The basic Google Analytics interface, as most SEO experts know, is simple enough to use — and that is a credit to the search-engine giant for offering such a platform free of charge. However, there are limitations that become apparent unless one knows how to use the system in an advanced manner.
Here is one example.
As you will see at the top left-hand corner of this post, I have listed an example screenshot of a slice of Analytics data for this website. Those who are Internet-marketing veterans will recognize the information — visits, average time on site, bounce rate, and so on.
While this screen provides a tremendous amount of useful information, it is becoming increasing irrelevant as the online-marketing sector continues to grow at an ever-increasing rate. Years ago, before I realized the potential of the Advanced Segments, I would merely sort all of the referring websites in various descending orders based on the metric I was analyzing at the moment (time on site, bounce rate, etc.). If I had wanted to group sites together, I would download the data into Microsoft Excel and then combine related lines (social media, Google, etc.) and calculate weighted averages. In short, it was time consuming — especially if, like me, you came into SEM and online marketing from an area like journalism, in which people like me are, shall we say, not very math-inclined.
However, Google Analytics’ Advanced Segments makes all of this analysis much easier. Here’s how to use it. First, click on this item in the left-hand toolbar:
Inside this interface, the options are (almost) limitless. It just depends on the business and marketing needs of your website. For example, say that you want to group all traffic from social-media websites together:
As I have pictured, drag the source box from the menu to the main window and enter “matches exactly” for “facebook.com.” Repeat on a new line for every domain that you want to track — Twitter, LinkedIn, and so on. The beauty of this tracking mechanism is that it combines all subdomains within the given domain. Traffic, for example, from both “facebook.com” (the website) and “m.facebook.com” (the mobile website) is automatically included. After you have listed all social-media networks on individual lines, you can name the segment and save it for later analysis and review. This way, you can analyze, with just a click, all of the data that I described from only social-media networks. This methods saves a lot of time.
In addition, you can segment in other ways — like all traffic to a particular page. Of course, you probably know that every good website today needs a blog (for myriad reasons that I have described elsewhere). You can set Advanced Segments to track traffic only to that particular page. Here’s a personal example. I’ve got a hobby website named “Buffy the Vampire Slayer Online” at which I blog about the show and sell merchandise via affiliate marketing as another source of revenue. (Yes, I’ve been a fan of the show since I first saw the program when I was in college. You gotta problem with that? As I wrote in a prior post on popular blogs — the key to making money online is to create a specialized niche in a crowded market by writing about what you know. And I know “Buffy” in addition to SEO.)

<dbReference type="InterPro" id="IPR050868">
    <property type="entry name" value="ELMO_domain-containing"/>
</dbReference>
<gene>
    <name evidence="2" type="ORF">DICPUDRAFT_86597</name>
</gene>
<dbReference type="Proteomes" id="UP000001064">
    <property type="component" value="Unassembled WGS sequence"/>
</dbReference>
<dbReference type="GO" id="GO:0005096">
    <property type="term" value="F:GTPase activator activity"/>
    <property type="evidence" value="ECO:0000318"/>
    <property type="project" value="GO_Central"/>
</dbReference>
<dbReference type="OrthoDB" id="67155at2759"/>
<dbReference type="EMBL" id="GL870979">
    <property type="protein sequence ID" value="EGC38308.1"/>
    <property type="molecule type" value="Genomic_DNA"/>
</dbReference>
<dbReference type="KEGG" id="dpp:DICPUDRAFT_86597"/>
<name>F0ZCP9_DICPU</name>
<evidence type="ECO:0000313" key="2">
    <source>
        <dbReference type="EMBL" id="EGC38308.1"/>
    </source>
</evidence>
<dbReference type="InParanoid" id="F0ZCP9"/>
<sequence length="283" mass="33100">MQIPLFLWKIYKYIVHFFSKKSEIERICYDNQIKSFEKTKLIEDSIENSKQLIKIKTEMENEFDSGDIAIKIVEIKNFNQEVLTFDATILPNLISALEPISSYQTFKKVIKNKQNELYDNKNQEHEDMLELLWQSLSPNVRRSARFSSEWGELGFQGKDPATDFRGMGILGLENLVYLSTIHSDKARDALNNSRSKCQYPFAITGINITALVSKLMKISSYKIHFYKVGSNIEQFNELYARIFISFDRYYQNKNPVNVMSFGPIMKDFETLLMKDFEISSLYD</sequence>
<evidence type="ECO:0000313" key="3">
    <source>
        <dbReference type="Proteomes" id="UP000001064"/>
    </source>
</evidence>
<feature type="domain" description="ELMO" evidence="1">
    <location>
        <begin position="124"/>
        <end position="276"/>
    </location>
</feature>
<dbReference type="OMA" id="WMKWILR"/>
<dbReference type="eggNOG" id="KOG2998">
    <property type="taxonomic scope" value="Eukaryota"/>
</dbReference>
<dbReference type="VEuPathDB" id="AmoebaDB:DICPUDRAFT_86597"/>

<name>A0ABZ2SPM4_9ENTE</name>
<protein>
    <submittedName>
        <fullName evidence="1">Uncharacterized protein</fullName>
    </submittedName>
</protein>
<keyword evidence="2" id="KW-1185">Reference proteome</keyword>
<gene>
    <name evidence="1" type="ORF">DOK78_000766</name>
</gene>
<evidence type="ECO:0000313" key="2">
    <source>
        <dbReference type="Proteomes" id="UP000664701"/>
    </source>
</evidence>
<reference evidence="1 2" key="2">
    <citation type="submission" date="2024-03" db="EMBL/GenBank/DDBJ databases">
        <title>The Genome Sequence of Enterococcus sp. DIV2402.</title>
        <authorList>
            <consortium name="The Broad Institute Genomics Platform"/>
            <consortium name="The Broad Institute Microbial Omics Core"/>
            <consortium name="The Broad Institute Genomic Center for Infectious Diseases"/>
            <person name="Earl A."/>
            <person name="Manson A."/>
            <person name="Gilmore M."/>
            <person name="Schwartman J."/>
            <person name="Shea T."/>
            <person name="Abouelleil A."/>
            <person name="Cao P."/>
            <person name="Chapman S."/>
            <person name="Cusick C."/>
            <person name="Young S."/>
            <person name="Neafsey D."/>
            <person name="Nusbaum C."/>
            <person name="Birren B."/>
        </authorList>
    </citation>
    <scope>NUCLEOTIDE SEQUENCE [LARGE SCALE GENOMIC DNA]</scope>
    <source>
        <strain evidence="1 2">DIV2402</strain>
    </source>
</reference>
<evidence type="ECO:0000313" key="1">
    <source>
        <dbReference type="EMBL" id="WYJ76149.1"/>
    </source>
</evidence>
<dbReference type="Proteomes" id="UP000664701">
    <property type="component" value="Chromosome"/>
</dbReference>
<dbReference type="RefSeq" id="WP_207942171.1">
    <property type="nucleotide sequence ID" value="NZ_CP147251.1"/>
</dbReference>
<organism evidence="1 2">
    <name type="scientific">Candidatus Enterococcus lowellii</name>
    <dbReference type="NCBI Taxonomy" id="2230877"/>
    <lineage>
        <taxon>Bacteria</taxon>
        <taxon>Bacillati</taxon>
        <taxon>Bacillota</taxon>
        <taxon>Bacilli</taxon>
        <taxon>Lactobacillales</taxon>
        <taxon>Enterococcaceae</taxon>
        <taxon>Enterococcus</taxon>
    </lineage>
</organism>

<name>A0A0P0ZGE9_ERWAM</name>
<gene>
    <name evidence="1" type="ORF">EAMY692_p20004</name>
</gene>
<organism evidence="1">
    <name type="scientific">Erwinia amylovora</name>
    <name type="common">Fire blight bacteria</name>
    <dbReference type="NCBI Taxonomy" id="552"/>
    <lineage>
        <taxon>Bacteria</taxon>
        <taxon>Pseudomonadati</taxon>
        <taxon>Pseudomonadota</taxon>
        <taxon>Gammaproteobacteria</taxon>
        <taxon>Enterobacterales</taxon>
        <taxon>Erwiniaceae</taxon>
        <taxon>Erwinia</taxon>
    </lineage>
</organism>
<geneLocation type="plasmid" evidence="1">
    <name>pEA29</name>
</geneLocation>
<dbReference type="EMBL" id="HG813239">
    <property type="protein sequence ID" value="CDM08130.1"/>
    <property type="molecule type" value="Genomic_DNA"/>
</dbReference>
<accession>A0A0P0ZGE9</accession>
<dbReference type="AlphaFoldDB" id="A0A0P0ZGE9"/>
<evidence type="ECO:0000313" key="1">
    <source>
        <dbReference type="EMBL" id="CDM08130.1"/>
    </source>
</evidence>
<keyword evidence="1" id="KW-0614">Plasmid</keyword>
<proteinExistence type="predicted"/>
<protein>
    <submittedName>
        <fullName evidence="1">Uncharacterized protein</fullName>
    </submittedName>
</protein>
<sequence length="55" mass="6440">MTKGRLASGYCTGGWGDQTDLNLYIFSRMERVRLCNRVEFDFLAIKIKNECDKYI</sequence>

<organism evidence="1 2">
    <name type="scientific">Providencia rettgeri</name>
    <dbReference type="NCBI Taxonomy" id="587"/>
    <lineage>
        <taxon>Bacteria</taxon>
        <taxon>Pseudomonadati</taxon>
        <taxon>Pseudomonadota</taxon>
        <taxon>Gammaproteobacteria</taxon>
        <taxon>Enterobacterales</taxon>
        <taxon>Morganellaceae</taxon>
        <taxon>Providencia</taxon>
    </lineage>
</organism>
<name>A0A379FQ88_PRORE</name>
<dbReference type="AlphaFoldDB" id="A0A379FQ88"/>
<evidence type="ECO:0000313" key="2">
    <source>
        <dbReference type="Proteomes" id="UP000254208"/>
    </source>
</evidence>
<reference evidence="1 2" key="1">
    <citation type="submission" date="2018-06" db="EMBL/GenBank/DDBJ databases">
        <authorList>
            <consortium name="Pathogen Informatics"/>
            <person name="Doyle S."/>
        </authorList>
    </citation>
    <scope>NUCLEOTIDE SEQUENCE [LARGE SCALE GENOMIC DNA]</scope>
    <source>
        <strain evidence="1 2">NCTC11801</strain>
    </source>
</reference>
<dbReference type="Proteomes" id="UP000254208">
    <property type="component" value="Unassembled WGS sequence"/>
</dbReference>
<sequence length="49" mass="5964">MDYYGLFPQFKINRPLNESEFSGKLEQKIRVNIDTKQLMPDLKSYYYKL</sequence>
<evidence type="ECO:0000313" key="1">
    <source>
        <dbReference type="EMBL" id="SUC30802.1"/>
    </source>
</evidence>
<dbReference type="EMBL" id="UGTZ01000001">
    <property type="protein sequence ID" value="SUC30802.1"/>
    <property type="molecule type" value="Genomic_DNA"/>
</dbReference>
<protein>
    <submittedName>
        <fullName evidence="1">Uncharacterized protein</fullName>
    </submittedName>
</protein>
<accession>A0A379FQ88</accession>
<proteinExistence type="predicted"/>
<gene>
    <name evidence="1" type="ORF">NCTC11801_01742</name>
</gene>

Now, you probably also know that the marketing tactics of a blog specifically — in contrast to a website generally — are different. In just one example, successful Internet-marketing for blogs entails more social-media marketing while the main pages of a website will depend more on SEO and SEM themselves. So, as a result, I created a Google Advanced Segment just for traffic coming to the “Buffy blog” part of my BtVS website for more-accurate analysis:
The thing to remember, whether you like vampire slayers or not, is that your website is dependent upon niches — regardless of your sector. There are numerous variables that can be tracked in Google Analytics’ Advanced Segments. If your business targets multiple languages, you might want to segment visitors who speak, say, French and German to see who “converts” into customers more often. If your website sells an online game, you might want to segment based on technical aspects like monitor size and Internet browser to get data on the same aspects. Think about your market, and then adjust as is logical and necessary.
Samuel J. Scott, a former journalist in Boston turned Internet marketer in Israel, is the founder and publisher of My SEO Software and Director of Digital Marketing and Communications and SEO Team Leader at The Cline Group. You can follow him at Google+, LinkedIn, Facebook, and Twitter. His views here and elsewhere do not necessarily reflect those of his company and clients.